There were touching moments aplenty. Think of the filmed interview with Murray Perahia, who scooped the new Piano Prize, proving yet again why genuine musicianship cannot be trumped by anything, ever; or the turbo-charged voice of Joseph Calleja, scooping Artist of the Year. Most moving of all, though, Vaclav Talich's granddaughter came in to accept the historical recording award on his behalf: his Smetana Ma Vlast, given in concert in 1939 two months after the Wehrmacht marched into Prague and featuring a moment in which the audience spontaneously broke into singing the national anthem. There's no other moment like it on disc, said Rob Cowan.

Priceless, too, was the announcement of Record of the Year, which went to the Baroque Vocal category for Schütz's Musikalische Exequien - from the Belgian choir Vox Luminis and its director Lionel Meunier. A towering figure (literally) with a blend of charm and modesty that captured everyone's hearts as he stood, overwhelmed, by the microphone [left], Lionel explained that the whole recording was organised in his kitchen and he could hardly believe he was going to go back to his choir the next day and say "We f***ing got Record of the Year!

Plenty of time for chat, gossip and networking in between, natch: a chance to clink glasses with some and say "Better times ahead?" and others to say "Bravi", and others still to reflect on the growing parallels between two of our greatest tenors now, Calleja and Kaufmann (who pre-recorded a thank-you speech for the Fidelio recording with Abbado and Nina Stemme that took the opera prize) and, respectively, force-of-nature Pavarotti and deep-thinking, dark-toned Domingo. 

Among my most interesting encounters was a discussion with a critic who'd come in from the pop culture world to see what it was all about. He was furious. Why? Because, he says, there's all this incredible music, yet it's somehow been sectioned off and the world at large never gets to hear it! The decision-makers in the British media don't include it as part of culture in general, and they should. It's been ghettoised. And not through any fault of its own - millions of people love it when they have the chance. Why keep it out of the mainstream with some cack-handed inverted snobbery that says the general public isn't capable of appreciating it?

One more Gramophone needle: here's the line-up of winners for the final group photo.


That's right, they're all blokes. 

Violinist Isabelle Faust won the concerto category, to be fair-ish; Tanya Tetzlaff features in the chamber music, and Nina Stemme in Fidelio, but the latter scarcely got a mention while everyone was drooling over Jonas's speech and adulating Claudio Abbado who won the Lifetime Achievement award. The two women who collected awards did so on others' behalf: Talich's granddaughter and Perahia's wife. 

Of course, there's a strong feeling that these awards are for musical achievement alone and gender balance shouldn't matter. In an ideal world, yes, fine. But this isn't one. Given the number of world-class female musicians on the circuit at present, how is it possible that only one-and-two-bits were among the winners of so many major awards?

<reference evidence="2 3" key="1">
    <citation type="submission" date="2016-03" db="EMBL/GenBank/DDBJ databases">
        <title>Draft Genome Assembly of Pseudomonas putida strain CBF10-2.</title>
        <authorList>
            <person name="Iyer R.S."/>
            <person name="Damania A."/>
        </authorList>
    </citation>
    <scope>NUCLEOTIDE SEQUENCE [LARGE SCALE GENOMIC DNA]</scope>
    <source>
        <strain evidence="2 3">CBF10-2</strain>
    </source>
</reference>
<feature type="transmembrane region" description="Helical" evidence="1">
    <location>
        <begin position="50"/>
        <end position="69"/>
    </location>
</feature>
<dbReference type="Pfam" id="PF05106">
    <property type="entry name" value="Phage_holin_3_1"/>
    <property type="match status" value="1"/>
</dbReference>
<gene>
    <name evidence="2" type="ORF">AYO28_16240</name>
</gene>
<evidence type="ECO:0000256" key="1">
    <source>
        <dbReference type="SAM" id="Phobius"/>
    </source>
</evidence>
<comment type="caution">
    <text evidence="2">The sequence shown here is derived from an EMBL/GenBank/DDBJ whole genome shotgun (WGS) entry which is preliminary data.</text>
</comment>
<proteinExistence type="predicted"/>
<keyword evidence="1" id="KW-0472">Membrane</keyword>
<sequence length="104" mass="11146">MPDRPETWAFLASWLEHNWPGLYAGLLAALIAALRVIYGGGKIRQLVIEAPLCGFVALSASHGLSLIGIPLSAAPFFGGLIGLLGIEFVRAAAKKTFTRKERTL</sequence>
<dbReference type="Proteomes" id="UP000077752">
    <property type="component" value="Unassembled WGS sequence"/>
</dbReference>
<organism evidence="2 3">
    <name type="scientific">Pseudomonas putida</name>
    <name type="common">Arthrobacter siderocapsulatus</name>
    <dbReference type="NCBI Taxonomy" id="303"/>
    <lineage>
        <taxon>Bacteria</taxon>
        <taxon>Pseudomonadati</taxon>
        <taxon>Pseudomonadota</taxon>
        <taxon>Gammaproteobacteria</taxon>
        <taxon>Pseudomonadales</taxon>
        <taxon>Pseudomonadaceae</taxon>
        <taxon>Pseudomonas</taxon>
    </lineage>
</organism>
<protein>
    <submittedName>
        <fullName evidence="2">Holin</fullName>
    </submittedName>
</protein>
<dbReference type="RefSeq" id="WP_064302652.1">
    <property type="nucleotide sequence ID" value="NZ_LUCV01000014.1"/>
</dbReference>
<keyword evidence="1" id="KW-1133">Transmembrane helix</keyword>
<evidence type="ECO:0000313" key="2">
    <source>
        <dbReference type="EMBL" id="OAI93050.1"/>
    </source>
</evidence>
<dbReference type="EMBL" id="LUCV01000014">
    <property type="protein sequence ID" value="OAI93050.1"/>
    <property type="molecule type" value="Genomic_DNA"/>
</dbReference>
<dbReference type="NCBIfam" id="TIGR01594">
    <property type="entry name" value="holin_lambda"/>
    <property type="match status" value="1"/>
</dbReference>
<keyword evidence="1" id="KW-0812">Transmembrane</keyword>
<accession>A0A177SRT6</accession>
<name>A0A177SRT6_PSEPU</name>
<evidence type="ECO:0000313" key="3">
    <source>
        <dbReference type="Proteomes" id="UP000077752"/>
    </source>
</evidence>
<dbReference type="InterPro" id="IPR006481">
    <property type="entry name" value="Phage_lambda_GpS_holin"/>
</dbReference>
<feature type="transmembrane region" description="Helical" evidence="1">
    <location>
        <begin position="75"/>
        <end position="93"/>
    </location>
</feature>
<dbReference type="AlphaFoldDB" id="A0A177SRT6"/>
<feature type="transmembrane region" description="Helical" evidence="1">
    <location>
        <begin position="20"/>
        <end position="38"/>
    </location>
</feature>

I still have the feeling that to be fully recognised as a woman musician, you must work five times as hard as the men and look perfect as well. There's an unfortunate double-bind in the music industry: those charged with selling the artists via image doll up the women as sex symbols, only for a fair number of critics to succumb at once, consciously or otherwise, to the prejudice that "they're being sold on their looks, so they can't be any good". This isn't the way it ought to be. 

I begrudge none of these marvellous male musicians their prizes: each and every one was fully deserved. Yet is it now time to introduce an alternative industry award, like the erstwhile-Orange Prize for Fiction, to boost the wider recognition of female classical musicians on the strength of their artistry, not their looks? Sad to say, but the answer is yes.





Thursday, July 26, 2012

Wednesday, June 06, 2012

Operalia finale - coming to a computer near you

The grand finale of Placido Domingo's Operalia competition is on Sunday 10 June. Reflect that this contest has launched the careers of Rolando Villazon, Joyce DiDonato, Nina Stemme, Jose Cura and many more in its past 19 years - this year marks its 20th anniversary - and you might well want to see what's going on. The competition is held in a different place every time and this year it will be at the National Centre for the Performing Arts in Beijing, China, and will be streamed live on Medici TV. Ten young candidates will perform for an audience and jury led by Domingo himself. Remember, as a JDCMB reader you can benefit from a cut-price subscription to Medici TV: full details here. Fans can also see there a selection of films displaying some of those former winners since they've made the big-time.